Thanks to Yuan Hao who introduced this teaching to me, but any errors in these notes are mine.
The Buddha’s teachings after enlightenment are sometimes categorised into three turnings of the dhamma wheel. In the first of these, Buddha elucidates the four noble truths for extinguishing suffering. In the second, he emphasises the teaching of emptiness and the selflessness of phenomena. And in the third, he discloses the luminous nature of the essence of the tathagatas.
The Heart Sutra is the shortest of this second wheel, also called the perfection of wisdom or prajnaparamita teachings. It comprises a condensation of several heavy bookcases of prajnaparamita suttas in the Tipitaka. These were further developed by Nagarjuna and commentaries on Nagarjuna by Aryaveda and Candrakirti. The Heart Sutra is often used as a daily prayer and also as a blessing both in Tibetan as well as other branches of Buddhism. Its importance is due to its encapsulation of the most fundamental and essential of Buddha’s teachings, namely with regard to emptiness.
The Perfection of Wisdom (Prajnaparamita) is sometimes regarded as a goddess to whom one pays homage. Bowing in Buddhism is not to idolise or worship a figure as if it is real, but to remind oneself of its embodied qualities, and to transcend the self that bows. During meditation, experienes of physical and mental bliss, of clarity and of emptiness may arise. But attachment to these states is an impediment to the practice. When coming to the text we begin by paying homage in order to facilitate a sacred state of mind.
At the beginning of every text, there are often recounted the five perfect attributes which serve as a reference guaranteeing the authenticity of the teaching and so dispelling doubt. These are the time, the place, the teacher, the teaching, and the audience (which in its retelling includes ourselves).
The main body of the Heart Sutra has the form of a question by Sariputra, an answer by Avoliketeshvara and an affirmation by Buddha Sakyamuni.
The emptiness teaching comprises an emptiness of foundation (the five aggregates), an emptiness of path (the twelve links and the four noble truths) and an emptiness of result (the profound wisdom).
The five aggregates are form, feeling, perception, mental formations and consciousness. Everything in the world is made up of these five. They are all empty. What does it mean to say that they are empty? Two images are used. One is of a white shell which appears yellow to a person with jaundice: just as such a person does not perceive the original whiteness, it is only because of our way of looking that we do not see things as empty. Another simile is that of the moon in the water. Emptiness is a lack of inherent existence or conceptual separation. It is what Thich Nhat Hanh calls inter-being or inter-dependence.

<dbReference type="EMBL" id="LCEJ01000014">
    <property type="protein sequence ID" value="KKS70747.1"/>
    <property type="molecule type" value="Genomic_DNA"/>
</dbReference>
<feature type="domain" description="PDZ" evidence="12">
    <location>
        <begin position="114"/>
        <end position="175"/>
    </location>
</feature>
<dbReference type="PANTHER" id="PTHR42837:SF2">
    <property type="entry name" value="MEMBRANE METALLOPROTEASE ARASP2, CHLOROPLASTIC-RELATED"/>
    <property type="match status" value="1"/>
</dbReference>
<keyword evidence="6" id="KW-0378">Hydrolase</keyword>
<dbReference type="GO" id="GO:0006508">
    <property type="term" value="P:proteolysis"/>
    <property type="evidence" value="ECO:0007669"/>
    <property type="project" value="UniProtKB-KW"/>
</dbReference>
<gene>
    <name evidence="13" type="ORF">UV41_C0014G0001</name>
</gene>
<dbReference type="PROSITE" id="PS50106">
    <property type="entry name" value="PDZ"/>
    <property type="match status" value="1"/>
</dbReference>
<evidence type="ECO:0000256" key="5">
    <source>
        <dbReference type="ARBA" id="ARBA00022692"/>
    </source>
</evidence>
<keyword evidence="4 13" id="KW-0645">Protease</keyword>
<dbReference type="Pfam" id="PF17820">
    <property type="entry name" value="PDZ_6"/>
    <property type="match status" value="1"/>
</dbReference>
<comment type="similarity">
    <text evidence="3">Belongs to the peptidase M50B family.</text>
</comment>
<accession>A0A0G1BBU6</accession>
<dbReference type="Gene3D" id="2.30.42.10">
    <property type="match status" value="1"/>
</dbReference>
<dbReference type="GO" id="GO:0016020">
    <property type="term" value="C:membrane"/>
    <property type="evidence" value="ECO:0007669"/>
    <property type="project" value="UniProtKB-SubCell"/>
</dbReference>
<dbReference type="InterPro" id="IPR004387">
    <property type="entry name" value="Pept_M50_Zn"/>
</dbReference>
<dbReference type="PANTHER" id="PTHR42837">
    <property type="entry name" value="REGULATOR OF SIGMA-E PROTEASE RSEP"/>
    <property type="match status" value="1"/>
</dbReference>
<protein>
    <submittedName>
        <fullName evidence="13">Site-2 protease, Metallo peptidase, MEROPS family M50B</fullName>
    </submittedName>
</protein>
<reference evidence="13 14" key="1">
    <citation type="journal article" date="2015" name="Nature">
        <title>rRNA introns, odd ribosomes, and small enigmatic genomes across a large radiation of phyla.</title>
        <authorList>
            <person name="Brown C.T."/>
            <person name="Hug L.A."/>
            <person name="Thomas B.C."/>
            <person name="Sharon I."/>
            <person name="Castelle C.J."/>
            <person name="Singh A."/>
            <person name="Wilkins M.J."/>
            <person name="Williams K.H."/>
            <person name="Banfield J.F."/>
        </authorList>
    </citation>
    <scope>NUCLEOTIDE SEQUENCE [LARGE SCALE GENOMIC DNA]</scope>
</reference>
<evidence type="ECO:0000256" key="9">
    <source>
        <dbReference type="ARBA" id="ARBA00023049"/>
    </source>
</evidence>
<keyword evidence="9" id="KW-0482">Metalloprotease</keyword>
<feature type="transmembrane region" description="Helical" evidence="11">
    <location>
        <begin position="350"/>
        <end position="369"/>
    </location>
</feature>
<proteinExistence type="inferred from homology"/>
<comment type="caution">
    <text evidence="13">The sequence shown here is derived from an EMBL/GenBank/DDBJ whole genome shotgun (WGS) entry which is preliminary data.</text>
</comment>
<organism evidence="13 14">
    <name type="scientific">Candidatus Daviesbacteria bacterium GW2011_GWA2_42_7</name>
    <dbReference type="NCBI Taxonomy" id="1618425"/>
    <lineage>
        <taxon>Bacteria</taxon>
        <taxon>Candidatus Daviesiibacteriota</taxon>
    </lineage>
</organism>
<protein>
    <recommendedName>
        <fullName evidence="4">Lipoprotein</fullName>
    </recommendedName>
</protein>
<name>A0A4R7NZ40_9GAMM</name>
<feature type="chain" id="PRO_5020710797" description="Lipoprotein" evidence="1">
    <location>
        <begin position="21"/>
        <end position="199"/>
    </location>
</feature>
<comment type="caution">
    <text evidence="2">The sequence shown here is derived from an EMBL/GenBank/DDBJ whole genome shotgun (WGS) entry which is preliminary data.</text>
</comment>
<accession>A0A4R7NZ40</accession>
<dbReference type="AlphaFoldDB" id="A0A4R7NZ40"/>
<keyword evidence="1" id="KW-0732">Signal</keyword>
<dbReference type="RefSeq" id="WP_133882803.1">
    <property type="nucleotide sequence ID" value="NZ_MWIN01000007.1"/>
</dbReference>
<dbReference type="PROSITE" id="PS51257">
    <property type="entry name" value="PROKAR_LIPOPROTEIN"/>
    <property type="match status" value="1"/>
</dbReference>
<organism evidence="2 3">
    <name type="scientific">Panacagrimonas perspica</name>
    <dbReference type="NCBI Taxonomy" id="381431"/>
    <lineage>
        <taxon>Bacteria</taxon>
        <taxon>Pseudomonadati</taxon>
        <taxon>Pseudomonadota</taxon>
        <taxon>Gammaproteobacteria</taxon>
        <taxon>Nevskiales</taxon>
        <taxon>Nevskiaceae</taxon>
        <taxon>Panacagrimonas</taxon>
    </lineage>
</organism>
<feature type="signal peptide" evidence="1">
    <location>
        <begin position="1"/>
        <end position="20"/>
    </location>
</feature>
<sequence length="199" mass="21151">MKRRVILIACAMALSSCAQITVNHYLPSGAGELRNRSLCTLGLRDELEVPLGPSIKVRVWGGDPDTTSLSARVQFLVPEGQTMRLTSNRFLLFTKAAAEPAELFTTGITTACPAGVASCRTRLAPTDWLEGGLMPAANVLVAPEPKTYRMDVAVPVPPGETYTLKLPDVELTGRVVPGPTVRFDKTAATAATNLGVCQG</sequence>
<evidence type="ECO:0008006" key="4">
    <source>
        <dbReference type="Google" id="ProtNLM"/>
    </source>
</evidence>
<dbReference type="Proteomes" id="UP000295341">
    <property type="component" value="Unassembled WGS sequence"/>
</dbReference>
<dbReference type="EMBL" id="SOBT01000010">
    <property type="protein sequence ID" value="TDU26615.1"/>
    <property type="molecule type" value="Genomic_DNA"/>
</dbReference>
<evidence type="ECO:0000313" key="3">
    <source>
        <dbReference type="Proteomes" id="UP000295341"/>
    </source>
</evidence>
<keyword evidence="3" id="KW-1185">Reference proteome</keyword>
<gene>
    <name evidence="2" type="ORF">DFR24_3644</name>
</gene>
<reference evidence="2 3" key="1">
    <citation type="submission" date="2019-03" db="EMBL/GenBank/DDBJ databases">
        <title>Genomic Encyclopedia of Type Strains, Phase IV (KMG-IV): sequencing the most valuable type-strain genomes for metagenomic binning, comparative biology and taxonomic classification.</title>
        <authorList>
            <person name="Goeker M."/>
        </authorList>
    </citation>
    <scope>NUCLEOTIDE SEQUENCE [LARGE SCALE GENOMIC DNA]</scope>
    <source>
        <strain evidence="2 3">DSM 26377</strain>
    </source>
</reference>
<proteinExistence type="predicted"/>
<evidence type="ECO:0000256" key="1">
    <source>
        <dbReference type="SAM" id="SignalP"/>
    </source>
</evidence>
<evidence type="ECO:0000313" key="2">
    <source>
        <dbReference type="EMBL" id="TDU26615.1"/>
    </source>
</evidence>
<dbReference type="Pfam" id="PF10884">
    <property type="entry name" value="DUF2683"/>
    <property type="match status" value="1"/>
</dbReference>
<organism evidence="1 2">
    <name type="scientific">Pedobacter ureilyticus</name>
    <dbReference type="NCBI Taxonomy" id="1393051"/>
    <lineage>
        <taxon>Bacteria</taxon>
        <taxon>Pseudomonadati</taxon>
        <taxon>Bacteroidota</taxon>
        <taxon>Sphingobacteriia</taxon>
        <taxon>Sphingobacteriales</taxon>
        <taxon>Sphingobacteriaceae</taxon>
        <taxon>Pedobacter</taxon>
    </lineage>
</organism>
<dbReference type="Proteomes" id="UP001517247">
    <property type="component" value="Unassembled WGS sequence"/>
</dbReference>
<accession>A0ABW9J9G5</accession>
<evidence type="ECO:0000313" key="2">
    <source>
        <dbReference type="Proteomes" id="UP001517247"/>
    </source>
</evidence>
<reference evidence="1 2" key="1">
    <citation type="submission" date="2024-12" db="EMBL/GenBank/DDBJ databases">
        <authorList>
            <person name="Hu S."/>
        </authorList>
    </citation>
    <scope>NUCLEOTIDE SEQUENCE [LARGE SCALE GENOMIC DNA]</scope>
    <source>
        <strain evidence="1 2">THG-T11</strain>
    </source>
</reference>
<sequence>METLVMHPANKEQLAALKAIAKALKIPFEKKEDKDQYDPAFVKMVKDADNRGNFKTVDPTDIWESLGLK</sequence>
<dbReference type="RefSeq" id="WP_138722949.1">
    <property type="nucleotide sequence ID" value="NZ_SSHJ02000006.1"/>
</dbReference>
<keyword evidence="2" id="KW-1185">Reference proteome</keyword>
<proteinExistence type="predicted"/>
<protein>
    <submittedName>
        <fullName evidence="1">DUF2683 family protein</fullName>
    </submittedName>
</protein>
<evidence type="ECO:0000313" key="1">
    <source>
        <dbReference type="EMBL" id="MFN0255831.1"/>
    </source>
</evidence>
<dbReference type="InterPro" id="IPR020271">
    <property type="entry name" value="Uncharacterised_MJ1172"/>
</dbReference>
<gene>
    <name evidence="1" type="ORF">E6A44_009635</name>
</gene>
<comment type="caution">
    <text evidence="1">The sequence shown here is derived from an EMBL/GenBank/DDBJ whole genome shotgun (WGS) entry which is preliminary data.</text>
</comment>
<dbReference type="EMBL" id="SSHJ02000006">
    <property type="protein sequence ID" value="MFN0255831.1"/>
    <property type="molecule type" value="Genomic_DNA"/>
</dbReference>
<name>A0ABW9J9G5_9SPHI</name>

If the Heart Sutra is the essence, the essence of the Heart Sutra is in the enigmatic quatrain:
Form is emptiness;
Emptiness is form.
Form is not other than emptiness;
Emptiness is not other than form.
If we can contemplate and realise this, the same applies by analogy to each of the other five aggregates. Once realised for the five aggregates, the same can be realised for the twelve sense bases, the eighteen constituents, the twelve links of dependent origination, the four noble truths and the profound wisdom of the Buddha itself.
These four lines speak to the attachment to existence, to non-existence, to both and to neither. Contemplating the four areas of a Venn diagram, the identity of form and emptiness is established.
To say form is empty is also to say that form is empty of an independent self. Conventionally speaking, we can talk of a car and a person and the moon. We can talk of good actions having good consequences and the importance of taking responsibility for our body, speech and mind. These are relative truths. To say all these are empty of existence or self-nature is absolute truth.
If we were to ask the philosophical question: if I replace one plank at a time of a wooden ship, at what point does it cease to be the original ship? Or the same question, but now where the replacement planks are made of metal? Or what if the planks are not replaced at all? What if instead of a ship, it is the human brain being replaced one molecule at a time with computer chips performing the same function: at what point would the result cease to be human? All these questions are based on a supposition of original nature. In a relative sense, the ship might cease being the original ship from that point when we did not recognise it as such. This emphasises how its nature is defined not in itself but by our own perception. But in an absolute sense, the nature of the ship or the human being is emptiness, so these questions are based on a false premise.